The full question asked as part of many anti-Mormon pamphlets is:
How did Joseph Smith carry home the golden plates of the Book of Mormon, and how did the witnesses lift them so easily? (They weighed about 230 lbs. Gold, with a density of 19.3 weighs 1204.7 lbs. per cubic foot. The plates were 7″ x 8″ by about 6″. See Articles of Faith, by Talmage, page 262, 34th ed.)
I’d love to give my own answer to this, but it’s already been answered by others. Here is a link to the standard LDS response about the weight of the plates, but then I stumbled onto MormonThink.com’s explanation, read the interview with the author, and now I find it more interesting to respond to that page because it brings up an entirely new question the anti-Mormons generally don’t get to because they’re intent on repeating the “they weighed 230 lbs!” bit. The question MormonThink.com brings up is “Ok, so they were 50 lbs instead of 230 lbs, could Joseph Smith have run 3 miles with 50 lbs of golden plates?” and concludes that it’s impossible.
Based on the account, I find MormonThink.com’s answer to be assuming a lot. Here is the account:
“The plates were secreted about three miles from home…Joseph, on coming to them, took them from their secret place, and wrapping them in his linen frock, placed them under his arm and started for home.”
After proceeding a short distance, he thought it would be more safe to leave the road and go through the woods. Traveling some distance after he left the road, he came to a large windfall, and as he was jumping over a log, a man sprang up from behind it, and gave him a heavy blow with a gun. Joseph turned around and knocked him down, then ran at the top of his speed. About half a mile further he was attacked again in the same manner as before; he knocked this man down in like manner as the former, and ran on again; and before he reached home he was assaulted the third time. In striking the last one he dislocated his thumb, which, however, he did not notice until he came within sight of the house, when he threw himself down in the corner of the fence in order to recover his breath. As soon as he was able, he arose and came to the house.” (Lucy Mack Smith, mother of Joseph Smith, in Biographical Sketches of Joseph Smith the Prophet, 1853, pp. 104-105; Comp. reprinted edition by Bookcraft Publishers in 1956 under the title History of Joseph Smith by His Mother, pp. 107- 108)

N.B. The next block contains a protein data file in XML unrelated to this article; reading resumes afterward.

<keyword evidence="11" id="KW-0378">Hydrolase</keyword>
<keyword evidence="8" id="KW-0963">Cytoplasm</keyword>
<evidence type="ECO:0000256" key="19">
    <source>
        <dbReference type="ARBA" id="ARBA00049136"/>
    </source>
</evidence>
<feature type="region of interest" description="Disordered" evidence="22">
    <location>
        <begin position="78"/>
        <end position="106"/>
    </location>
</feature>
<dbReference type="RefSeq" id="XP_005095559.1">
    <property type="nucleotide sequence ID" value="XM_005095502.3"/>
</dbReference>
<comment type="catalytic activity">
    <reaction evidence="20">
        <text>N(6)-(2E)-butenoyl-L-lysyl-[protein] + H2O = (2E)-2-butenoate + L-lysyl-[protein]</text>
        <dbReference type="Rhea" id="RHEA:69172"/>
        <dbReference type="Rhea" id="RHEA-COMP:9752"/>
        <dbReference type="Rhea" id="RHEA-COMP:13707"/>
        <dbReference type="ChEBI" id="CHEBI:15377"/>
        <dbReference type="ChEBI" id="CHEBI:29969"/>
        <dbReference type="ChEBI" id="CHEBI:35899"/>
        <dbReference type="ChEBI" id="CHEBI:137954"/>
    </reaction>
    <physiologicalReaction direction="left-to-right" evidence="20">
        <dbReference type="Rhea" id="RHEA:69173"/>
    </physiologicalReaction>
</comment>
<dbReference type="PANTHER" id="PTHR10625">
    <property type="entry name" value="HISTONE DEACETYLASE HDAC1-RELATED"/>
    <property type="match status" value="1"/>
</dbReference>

MormonThink.com then asks “How could any man, especially a man that had a slight limp run with a 50 pound weight and avoid capture by three assailants?”
That question doesn’t give me too much pause. Perhaps they weren’t very good runners. Perhaps they also had limps. Perhaps Joseph didn’t have to run full-out for three miles, but was able to stop and rest periodically. Perhaps they couldn’t see well in the dark. Perhaps they were drunk. Perhaps the Lord aided Joseph. The point is, it’s not hard to come up with several reasonable explanations of how Joseph could have avoided capture by these three assailants, despite his own physical limitations and the weight of the plates. Unlikely? Perhaps, but impossible? Hardly.
MormonThink.com’s conclusion seems to be based on the idea that Joseph was running from three men at once, all three of whom were in full possession of their faculties, in broad daylight, through open terrain. Even in those most unfavorable of circumstances you can just say “Well, the Lord must have helped him” and the argument ends right there. Although Joseph makes no such claim, he could have been assisted without even knowing it.
Still, MormonThink at least takes the question a step further than most. I’ll have to peruse his site a bit more when I have a moment.